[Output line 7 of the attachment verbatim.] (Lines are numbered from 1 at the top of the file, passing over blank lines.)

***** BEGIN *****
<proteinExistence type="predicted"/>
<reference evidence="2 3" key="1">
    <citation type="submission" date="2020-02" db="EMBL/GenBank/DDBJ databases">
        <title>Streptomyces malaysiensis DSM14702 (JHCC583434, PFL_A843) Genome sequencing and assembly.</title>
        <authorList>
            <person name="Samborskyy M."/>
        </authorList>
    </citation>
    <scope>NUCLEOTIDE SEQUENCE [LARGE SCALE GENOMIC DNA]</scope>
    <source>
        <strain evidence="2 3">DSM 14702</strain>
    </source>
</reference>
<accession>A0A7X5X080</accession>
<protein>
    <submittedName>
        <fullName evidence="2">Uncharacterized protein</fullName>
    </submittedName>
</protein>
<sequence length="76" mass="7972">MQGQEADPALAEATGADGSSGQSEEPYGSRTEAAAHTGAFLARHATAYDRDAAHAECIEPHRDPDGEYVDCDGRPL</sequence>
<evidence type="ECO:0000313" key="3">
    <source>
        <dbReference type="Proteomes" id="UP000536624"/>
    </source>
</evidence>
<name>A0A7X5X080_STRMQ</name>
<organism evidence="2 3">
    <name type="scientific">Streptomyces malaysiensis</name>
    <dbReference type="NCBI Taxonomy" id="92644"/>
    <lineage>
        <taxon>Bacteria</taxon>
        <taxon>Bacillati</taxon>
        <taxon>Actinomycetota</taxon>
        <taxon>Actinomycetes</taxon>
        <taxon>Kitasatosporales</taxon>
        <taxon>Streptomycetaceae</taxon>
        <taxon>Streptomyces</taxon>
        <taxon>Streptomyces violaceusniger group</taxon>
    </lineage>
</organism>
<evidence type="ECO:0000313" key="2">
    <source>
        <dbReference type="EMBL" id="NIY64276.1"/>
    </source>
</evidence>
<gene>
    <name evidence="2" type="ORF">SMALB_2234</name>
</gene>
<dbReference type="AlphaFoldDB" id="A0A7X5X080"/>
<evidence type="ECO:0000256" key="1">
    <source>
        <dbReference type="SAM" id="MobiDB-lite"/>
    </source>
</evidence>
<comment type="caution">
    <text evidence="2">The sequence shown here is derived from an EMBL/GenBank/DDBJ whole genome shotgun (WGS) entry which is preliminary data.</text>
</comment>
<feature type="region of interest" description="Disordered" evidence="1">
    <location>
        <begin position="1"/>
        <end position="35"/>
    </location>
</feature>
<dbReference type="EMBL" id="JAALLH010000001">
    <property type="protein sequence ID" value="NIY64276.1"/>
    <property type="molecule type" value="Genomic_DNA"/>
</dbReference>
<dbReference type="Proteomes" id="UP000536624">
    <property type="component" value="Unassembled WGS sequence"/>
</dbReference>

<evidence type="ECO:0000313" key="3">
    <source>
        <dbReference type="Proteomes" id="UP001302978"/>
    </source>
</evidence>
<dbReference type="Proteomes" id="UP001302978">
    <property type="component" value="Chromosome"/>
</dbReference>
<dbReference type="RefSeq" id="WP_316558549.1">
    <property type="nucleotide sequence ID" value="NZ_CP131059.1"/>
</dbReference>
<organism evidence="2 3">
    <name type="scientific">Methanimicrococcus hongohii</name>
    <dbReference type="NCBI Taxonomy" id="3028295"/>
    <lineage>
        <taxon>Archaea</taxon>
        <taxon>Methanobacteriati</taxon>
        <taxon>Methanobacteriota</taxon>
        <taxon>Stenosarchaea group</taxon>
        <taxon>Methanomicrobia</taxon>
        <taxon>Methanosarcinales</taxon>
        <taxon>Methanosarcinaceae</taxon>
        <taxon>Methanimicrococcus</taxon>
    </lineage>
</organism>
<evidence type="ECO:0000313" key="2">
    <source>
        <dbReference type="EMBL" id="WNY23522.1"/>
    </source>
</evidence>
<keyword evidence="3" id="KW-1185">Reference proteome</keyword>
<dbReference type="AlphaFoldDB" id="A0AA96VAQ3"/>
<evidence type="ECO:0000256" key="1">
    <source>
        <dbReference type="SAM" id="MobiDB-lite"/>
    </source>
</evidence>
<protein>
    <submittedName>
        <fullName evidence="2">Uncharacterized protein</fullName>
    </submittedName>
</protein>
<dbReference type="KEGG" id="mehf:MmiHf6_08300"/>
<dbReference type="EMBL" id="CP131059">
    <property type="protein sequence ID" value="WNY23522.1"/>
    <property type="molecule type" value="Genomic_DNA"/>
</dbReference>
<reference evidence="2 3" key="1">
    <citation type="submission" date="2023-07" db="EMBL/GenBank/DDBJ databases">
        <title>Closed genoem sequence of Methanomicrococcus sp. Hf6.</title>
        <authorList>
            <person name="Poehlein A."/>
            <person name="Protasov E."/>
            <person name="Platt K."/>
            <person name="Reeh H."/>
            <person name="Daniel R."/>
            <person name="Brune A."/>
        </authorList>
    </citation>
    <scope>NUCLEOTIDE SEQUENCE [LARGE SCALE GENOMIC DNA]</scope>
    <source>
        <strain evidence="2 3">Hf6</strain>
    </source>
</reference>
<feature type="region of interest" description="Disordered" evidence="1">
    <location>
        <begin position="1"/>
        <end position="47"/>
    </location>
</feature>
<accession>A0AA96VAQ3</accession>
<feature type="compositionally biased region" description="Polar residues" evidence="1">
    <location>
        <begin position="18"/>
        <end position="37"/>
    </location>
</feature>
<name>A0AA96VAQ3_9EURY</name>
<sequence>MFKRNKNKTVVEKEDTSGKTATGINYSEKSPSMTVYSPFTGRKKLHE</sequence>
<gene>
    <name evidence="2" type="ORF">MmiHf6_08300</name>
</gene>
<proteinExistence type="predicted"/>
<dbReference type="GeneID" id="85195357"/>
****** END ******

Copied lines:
        </authorList>